The Flink runtime consists of two types of processes:
The JobManagers (also called masters) coordinate the distributed execution. They schedule tasks, coordinate checkpoints, coordinate recovery on failures, etc.
The TaskManagers (also called workers) execute the tasks (or more specifically, the subtasks) of a dataflow, and buffer and exchange the data streams.
The JobManagers and TaskManagers can be started in various ways: directly on the machines as a standalone cluster, in containers, or managed by resource frameworks like YARN or Mesos. TaskManagers connect to JobManagers, announcing themselves as available, and are assigned work.
The client is not part of the runtime and program execution, but is used to prepare and send a dataflow to the JobManager. After that, the client can disconnect, or stay connected to receive progress reports. The client runs either as part of the Java/Scala program that triggers the execution, or in the command line process ./bin/flink run ….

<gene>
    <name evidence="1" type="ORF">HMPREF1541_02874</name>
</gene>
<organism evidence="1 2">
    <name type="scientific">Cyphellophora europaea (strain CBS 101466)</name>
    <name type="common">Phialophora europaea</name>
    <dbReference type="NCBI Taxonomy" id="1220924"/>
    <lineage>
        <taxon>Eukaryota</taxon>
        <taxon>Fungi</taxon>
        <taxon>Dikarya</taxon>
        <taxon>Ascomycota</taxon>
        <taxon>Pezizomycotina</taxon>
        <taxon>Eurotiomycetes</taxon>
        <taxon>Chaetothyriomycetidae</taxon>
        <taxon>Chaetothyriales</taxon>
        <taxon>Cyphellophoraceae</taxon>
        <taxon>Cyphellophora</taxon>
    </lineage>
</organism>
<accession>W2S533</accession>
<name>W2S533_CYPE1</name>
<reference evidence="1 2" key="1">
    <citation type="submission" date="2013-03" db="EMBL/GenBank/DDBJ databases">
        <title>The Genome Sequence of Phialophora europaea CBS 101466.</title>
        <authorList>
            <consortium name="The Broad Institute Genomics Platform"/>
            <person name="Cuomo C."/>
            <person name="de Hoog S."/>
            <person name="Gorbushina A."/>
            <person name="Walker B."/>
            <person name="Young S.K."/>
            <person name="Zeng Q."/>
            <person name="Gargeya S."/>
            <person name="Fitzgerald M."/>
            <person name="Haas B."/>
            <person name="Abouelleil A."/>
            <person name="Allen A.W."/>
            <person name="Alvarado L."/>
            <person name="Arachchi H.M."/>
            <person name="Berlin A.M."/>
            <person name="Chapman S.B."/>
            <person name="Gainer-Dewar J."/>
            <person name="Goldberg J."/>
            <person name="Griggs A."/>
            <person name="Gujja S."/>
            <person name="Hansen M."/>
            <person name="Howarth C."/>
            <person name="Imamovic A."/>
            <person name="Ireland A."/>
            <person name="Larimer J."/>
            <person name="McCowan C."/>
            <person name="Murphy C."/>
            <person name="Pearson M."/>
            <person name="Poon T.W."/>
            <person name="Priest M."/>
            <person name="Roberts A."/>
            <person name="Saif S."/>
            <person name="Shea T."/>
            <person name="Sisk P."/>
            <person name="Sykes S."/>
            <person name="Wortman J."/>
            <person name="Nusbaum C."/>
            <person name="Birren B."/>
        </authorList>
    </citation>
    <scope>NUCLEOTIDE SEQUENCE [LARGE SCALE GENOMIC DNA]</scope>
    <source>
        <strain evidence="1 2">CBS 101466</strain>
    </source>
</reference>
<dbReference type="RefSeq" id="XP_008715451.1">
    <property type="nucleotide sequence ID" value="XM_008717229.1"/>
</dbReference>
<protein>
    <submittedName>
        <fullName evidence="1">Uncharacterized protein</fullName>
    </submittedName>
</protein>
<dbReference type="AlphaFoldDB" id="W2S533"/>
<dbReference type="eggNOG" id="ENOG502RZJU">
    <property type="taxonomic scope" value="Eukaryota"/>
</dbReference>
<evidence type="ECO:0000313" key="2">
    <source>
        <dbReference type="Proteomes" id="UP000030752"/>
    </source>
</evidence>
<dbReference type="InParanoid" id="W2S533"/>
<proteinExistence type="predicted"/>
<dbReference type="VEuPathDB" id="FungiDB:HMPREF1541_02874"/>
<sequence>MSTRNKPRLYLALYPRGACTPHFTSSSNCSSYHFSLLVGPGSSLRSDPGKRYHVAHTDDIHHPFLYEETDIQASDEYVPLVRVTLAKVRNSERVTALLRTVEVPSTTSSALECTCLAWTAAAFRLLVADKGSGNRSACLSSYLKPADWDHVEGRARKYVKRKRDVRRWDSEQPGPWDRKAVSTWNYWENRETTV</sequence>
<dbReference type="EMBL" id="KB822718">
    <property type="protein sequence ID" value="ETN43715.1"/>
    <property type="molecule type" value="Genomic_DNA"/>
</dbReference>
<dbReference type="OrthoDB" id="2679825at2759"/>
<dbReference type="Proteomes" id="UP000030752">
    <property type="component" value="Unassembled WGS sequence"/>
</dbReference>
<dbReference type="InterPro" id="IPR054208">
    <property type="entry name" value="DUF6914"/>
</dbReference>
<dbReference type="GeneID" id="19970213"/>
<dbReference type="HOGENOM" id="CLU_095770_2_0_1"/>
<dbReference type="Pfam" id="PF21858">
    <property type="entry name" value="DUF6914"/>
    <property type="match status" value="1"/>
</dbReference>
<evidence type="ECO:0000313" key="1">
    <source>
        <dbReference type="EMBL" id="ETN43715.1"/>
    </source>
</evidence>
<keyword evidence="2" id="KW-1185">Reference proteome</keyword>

Each worker (TaskManager) is a JVM process, and contains one or more slots. Each task slot represents a fixed subset of resources of the TaskManager. The number of slots is typically proportional to the number of available CPU cores of each TaskManager.
A Flink program consists of one or more tasks, and each task is executed by one thread. However, tasks could be chained together within one thread for better performance so long as they are from the same job.
Task can be splitted into subtasks. By default, Flink allows subtasks to share slots even if they are subtasks of different tasks, so long as they are from the same job. The result is that one slot may hold an entire pipeline of the job.
Flink executes a program in parallel by splitting it into subtasks and scheduling these subtasks to processing slots.